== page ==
Today, an application without data analytics is like a car without a steering wheel. It will go, but there’s no controlling its direction.
The cloud and big data are infiltrating company practices, and in some cases, they’re doing it together. The intersection of the two brings many challenges and opportunities for companies that choose to process and store big data in the cloud. Once companies decide to host big data in the cloud, they’ll want to assess their circumstances and decide what works best for them.
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Nowadays, there are many emerging and evolving Web- and cloud-based technologies for controlling and using data inside applications, and they’re available as full-featured cloud suites, the popular Hadoop programming framework and other business intelligence tools that can be embedded into applications.
Recently, the SearchCloudApps team wrote a series of articles that looks at different platforms and tools developers can use to harness big data in the cloud. Here’s the lowdown on the advice, tips and information this series offers, both in our special report and supporting advice articles on SearchCloudApps.
First off, SCA News Writer Joel Shore shares advice on how software pros can use big data as a service (BDaaS) in the lead story of our special report, Pick the right tools for cloud and big data. BDaaS delivers a platform and suite of tools that can speed up builds of analytics applications. The article describes how BDaaS expands the capabilities of cloud-based analytics.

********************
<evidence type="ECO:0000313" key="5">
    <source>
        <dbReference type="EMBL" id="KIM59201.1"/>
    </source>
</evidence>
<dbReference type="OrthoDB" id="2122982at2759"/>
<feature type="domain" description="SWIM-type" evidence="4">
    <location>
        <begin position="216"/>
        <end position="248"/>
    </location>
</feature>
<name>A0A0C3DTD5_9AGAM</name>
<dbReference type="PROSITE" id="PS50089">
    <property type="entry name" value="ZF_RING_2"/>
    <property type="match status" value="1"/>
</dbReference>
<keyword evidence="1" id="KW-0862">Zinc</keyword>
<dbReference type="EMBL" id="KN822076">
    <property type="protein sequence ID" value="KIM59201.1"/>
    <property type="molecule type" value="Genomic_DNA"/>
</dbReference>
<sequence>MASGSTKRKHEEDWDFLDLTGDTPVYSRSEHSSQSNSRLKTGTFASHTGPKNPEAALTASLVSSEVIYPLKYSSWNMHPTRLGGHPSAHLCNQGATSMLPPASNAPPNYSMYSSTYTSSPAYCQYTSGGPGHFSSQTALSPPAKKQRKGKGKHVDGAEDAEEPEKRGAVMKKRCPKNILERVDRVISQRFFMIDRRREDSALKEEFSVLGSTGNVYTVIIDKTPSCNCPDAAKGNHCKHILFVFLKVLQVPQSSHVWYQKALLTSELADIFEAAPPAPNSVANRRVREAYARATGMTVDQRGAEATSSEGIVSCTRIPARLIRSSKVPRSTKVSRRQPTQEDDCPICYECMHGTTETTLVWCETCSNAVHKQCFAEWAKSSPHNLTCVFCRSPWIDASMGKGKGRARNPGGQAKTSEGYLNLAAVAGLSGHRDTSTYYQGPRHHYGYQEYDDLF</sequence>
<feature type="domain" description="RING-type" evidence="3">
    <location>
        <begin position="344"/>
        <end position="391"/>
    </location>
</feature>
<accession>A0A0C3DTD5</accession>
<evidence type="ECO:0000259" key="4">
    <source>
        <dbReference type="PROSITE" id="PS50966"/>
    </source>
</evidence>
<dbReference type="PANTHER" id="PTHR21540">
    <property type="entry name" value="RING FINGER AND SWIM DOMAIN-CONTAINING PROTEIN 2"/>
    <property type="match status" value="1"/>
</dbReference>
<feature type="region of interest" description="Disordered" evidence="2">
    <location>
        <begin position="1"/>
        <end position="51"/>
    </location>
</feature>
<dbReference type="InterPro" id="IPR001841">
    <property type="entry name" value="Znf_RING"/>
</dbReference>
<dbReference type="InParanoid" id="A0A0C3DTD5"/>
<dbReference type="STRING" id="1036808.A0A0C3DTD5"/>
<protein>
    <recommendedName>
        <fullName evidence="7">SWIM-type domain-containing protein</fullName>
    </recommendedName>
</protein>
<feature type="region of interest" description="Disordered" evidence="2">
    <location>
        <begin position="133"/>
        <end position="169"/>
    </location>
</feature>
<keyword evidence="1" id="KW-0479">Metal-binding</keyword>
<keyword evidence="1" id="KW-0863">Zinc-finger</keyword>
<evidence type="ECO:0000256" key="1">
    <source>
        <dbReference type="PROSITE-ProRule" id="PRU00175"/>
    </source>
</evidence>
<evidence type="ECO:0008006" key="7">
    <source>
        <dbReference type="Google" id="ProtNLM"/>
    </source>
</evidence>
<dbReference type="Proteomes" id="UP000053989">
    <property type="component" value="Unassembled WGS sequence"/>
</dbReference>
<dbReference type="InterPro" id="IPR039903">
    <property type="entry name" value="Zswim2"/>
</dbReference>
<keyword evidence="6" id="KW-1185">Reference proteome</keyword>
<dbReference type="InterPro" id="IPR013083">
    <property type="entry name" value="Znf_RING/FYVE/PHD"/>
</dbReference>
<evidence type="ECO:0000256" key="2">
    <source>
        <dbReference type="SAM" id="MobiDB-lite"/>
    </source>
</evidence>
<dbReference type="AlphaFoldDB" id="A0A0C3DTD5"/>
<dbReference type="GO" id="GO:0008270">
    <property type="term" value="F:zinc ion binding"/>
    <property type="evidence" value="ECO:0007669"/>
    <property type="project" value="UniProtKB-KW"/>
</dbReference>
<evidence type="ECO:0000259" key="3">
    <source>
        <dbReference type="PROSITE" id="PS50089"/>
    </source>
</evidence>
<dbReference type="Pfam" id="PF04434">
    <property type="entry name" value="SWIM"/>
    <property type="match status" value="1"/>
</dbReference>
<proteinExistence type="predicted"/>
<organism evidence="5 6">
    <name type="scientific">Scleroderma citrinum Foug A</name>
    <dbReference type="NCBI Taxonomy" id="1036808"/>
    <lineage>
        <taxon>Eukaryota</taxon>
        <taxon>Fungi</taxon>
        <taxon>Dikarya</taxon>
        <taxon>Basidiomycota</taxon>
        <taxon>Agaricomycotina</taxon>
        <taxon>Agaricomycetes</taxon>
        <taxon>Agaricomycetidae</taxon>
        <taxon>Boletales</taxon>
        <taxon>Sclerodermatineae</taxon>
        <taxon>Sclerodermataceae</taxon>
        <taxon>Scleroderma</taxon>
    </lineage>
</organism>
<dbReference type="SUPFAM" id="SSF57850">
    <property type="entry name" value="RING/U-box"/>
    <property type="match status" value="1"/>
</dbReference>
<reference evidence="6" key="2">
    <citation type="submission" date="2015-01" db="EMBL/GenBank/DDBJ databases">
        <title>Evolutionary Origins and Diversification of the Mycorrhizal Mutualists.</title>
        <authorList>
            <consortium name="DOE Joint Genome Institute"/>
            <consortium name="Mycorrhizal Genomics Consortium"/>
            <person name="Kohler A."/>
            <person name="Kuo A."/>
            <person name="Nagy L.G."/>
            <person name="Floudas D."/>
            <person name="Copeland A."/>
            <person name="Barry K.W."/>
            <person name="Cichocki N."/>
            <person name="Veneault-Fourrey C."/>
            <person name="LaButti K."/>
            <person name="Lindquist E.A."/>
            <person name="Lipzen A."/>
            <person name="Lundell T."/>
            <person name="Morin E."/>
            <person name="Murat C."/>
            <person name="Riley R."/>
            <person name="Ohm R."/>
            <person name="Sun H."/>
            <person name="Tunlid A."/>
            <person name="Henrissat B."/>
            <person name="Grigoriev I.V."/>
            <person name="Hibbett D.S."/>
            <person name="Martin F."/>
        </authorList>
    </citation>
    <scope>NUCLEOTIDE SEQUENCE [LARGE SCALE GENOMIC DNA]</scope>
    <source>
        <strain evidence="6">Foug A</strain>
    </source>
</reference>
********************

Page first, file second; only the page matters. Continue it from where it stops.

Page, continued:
Is BDaaS the right data analytics development platform for your organization? CIMI Corp. CEO and cloud consultant Tom Nolle answers that question in the series’ second story, How to choose the best cloud big data platform. He describes and opines on BDaaS (big data as a service) and do-it-yourself options and covers the role databases play. He notes that “cloud planners need to decide on a database model, select between cloud database services and cloud database platforms, and review the features of each platform against their own special needs.”
Nolle questions a key big data tool assumption, that Hadoop fits all situations, in his tip. Cloud and big data don’t necessarily mean Hadoop. To Hadoop or not to Hadoop, he advises, depends on such variables as whether data access is centralized, the level of data distribution performance needs, database practices and more.
Joel Shore digs deeper into the pros and cons of BDaaS in his new report, Beware of the BDaaS double boomerang. What does that mean? Essentially, as data volume grows, there can be conflicts between IT, which manages data analytics processes, and marketing and other departments who demand more and more access and capabilities. “We often see the marketing and sales departments getting tired of waiting for projects, so they jump over IT and do it themselves,” Enterprise Strategy Group analyst Nike Rouda told Shore. Sounds like trouble in Data City, and that makes interesting reading.
SearchCloudApps coverage of the big data, BDaaS and cloud analytics scenes is ongoing, and our readers help us tailor our reports to your needs. Are you evaluating solutions for embedding data analytics into applications and can’t find the advice you need in these articles? Tell us about your projects, and our editors and resident experts will looks for answers to your problems.